2 July ~ The mood in the Netherlands has switched from optimism to trepidation. It's all very well winning all four games so far, people here are saying, but look at the opponents we had. Denmark. Japan. The already-eliminated Cameroon. Slovakia. Hardly world-beaters. And now we have to get past Brazil.

Recent World Cup history would suggest a victory for the South Americans. They triumphed when the teams met in 1994 and again four years later in France, although the results don't tell the full story. In both matches the Dutch gave an extremely good account of themselves, and in the 1998 semi-final were unlucky not to win over the 120 minutes.

While today's Oranje doesn't have the same depth of outstanding talent as 12 years ago, they are well-organised, keep possession extremely well and are currently on their longest-ever unbeaten run. Their football isn't always pretty on the eye – one Belgian journalist who follows the Dutch team said that anyone who had watched all four of their games so far deserved a medal for courage and self-sacrifice – but it's certainly been effective.

And in Arjen Robben, more or less fully fit after missing the first two group matches, they have a player who can conjure up the exceptional. His shot against the post after coming on against Cameroon and his excellent strike against the Slovakians underlined his value to the team. Both efforts were all the more remarkable because the defenders must have known what he was going to do – cut in from the right onto his left foot – but still couldn't do anything about it.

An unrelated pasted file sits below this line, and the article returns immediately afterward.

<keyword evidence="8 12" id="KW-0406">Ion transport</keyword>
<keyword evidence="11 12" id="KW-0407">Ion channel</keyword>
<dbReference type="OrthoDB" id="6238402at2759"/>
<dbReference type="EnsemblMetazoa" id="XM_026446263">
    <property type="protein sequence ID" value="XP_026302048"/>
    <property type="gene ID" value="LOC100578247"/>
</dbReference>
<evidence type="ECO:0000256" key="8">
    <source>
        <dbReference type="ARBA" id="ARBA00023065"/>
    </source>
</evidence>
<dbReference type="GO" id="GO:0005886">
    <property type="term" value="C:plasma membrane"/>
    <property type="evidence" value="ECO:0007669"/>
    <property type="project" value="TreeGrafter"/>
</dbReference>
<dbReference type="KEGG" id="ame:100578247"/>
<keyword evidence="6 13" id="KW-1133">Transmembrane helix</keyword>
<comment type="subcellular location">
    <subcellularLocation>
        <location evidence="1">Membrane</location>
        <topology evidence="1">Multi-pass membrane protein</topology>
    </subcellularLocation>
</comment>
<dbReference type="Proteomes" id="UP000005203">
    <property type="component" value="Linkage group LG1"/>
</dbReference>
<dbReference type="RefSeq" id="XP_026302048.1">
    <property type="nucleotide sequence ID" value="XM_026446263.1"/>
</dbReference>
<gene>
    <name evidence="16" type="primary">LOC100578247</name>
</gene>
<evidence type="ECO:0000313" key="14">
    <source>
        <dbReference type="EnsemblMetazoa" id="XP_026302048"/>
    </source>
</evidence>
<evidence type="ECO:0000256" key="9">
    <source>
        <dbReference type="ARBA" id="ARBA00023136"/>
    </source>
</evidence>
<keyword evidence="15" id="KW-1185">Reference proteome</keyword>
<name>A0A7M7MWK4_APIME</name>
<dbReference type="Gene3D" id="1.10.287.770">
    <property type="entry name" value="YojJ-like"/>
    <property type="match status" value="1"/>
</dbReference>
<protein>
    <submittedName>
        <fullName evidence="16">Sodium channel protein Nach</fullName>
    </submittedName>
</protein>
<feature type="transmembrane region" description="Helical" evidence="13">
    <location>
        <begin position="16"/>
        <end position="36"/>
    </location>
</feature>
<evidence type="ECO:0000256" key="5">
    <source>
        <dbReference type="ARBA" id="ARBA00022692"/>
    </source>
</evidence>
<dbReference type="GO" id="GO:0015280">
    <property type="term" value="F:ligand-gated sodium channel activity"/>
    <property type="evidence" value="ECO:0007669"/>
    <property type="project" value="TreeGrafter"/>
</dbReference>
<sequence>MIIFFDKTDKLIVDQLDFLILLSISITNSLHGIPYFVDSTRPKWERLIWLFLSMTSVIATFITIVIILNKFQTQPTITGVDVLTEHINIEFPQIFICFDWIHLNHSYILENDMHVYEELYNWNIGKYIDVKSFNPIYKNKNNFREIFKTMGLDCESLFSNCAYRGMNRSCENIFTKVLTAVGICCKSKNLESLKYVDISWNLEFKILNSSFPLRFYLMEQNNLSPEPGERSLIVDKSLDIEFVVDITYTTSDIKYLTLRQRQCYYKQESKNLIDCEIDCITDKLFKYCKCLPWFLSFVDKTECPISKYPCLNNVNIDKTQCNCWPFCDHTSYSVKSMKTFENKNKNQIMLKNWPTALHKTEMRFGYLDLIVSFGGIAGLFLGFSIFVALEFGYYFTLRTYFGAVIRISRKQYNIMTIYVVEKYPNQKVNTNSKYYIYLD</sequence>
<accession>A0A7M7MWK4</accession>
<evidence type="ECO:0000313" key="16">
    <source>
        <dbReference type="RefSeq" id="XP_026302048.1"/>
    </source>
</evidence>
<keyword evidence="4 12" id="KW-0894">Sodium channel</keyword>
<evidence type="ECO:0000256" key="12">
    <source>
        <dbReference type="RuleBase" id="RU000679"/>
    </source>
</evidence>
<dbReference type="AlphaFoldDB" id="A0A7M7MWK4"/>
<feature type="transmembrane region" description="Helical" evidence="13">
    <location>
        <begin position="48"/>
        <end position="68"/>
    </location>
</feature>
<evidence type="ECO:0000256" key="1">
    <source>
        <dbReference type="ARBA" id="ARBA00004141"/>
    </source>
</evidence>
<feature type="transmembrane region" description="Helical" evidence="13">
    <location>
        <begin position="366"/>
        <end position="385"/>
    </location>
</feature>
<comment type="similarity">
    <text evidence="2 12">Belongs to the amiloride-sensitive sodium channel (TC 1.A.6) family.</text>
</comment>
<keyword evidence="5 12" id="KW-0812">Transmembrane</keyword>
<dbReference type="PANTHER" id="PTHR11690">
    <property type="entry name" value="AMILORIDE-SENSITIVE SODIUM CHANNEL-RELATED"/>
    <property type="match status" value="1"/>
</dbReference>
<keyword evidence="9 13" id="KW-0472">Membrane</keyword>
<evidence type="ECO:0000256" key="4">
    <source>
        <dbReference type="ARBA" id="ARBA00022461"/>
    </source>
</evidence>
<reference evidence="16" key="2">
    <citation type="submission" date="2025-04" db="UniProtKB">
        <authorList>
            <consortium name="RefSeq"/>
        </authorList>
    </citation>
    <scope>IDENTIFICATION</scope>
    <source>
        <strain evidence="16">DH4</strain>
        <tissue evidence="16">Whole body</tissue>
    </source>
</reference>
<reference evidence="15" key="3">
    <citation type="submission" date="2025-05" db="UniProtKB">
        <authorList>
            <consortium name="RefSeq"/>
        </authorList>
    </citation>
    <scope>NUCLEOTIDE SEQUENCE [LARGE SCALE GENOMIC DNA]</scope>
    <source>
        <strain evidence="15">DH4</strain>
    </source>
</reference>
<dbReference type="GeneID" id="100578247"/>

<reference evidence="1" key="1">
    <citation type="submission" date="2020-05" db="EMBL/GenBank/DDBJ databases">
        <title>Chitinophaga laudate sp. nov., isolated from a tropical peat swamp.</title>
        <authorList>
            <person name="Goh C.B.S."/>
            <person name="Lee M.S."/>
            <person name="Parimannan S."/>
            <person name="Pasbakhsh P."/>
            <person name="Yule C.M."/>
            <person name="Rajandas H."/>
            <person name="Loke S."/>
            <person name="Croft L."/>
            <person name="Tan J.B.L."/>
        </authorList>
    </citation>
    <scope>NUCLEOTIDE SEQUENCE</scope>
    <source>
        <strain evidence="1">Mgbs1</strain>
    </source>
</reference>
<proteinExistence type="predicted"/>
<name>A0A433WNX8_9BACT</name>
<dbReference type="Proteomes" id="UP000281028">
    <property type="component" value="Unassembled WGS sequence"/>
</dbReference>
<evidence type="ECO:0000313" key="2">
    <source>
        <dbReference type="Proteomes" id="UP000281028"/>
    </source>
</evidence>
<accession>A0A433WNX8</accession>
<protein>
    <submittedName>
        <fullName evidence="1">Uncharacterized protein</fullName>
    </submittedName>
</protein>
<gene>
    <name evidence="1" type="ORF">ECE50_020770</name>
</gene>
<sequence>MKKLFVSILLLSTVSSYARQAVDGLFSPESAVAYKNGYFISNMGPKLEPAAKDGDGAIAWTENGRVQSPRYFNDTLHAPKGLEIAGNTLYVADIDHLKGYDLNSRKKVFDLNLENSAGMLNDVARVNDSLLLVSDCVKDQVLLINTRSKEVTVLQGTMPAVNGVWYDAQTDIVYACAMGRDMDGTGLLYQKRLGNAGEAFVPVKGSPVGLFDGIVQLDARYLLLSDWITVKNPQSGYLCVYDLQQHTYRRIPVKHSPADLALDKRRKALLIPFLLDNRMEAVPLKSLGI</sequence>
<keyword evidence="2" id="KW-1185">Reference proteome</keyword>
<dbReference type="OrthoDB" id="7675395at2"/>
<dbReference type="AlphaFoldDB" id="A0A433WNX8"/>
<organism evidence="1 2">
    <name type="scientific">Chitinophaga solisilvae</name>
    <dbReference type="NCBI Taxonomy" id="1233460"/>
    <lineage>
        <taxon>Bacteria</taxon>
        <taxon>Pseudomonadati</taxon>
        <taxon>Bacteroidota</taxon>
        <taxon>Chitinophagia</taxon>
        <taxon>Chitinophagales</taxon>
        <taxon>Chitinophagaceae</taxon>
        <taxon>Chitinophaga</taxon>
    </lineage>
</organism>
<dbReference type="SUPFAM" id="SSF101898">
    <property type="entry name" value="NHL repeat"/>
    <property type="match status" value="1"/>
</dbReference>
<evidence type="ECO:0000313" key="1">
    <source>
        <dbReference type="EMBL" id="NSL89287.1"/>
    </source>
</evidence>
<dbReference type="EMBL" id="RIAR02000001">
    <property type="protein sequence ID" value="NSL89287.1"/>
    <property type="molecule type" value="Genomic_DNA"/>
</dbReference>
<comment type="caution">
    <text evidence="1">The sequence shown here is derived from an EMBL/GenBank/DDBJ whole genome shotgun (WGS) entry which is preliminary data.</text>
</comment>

Against Brazil he will likely be up against Michel Bastos, the left-back who was deemed not good enough by Feyenoord back in 2003 and was farmed out to feeder club Excelsior before returning to Brazil. This has been an ongoing source of amazement in the Dutch media during the tournament; how could a Rotterdam reject end up as first choice for the five-times world champions? The outcome of the Robben-Bastos duel is likely to be pivotal to the Dutch team's chances of emerging victorious.

Rafael van der Vaart is fit again after missing the game against Slovakia, but is unlikely to start. Robin van Persie will probably retain his place as the lone deep striker, although he hasn't yet shown the form he is capable of and doubts persist on his suitability to play in that position. Expect to see Klaas-Jan Huntelaar replace him at some point should he fail to show any improvement. Mind you, if the Dutch are to have any chance of progressing, almost all their players will have to play better than they have so far. Derek Brookman

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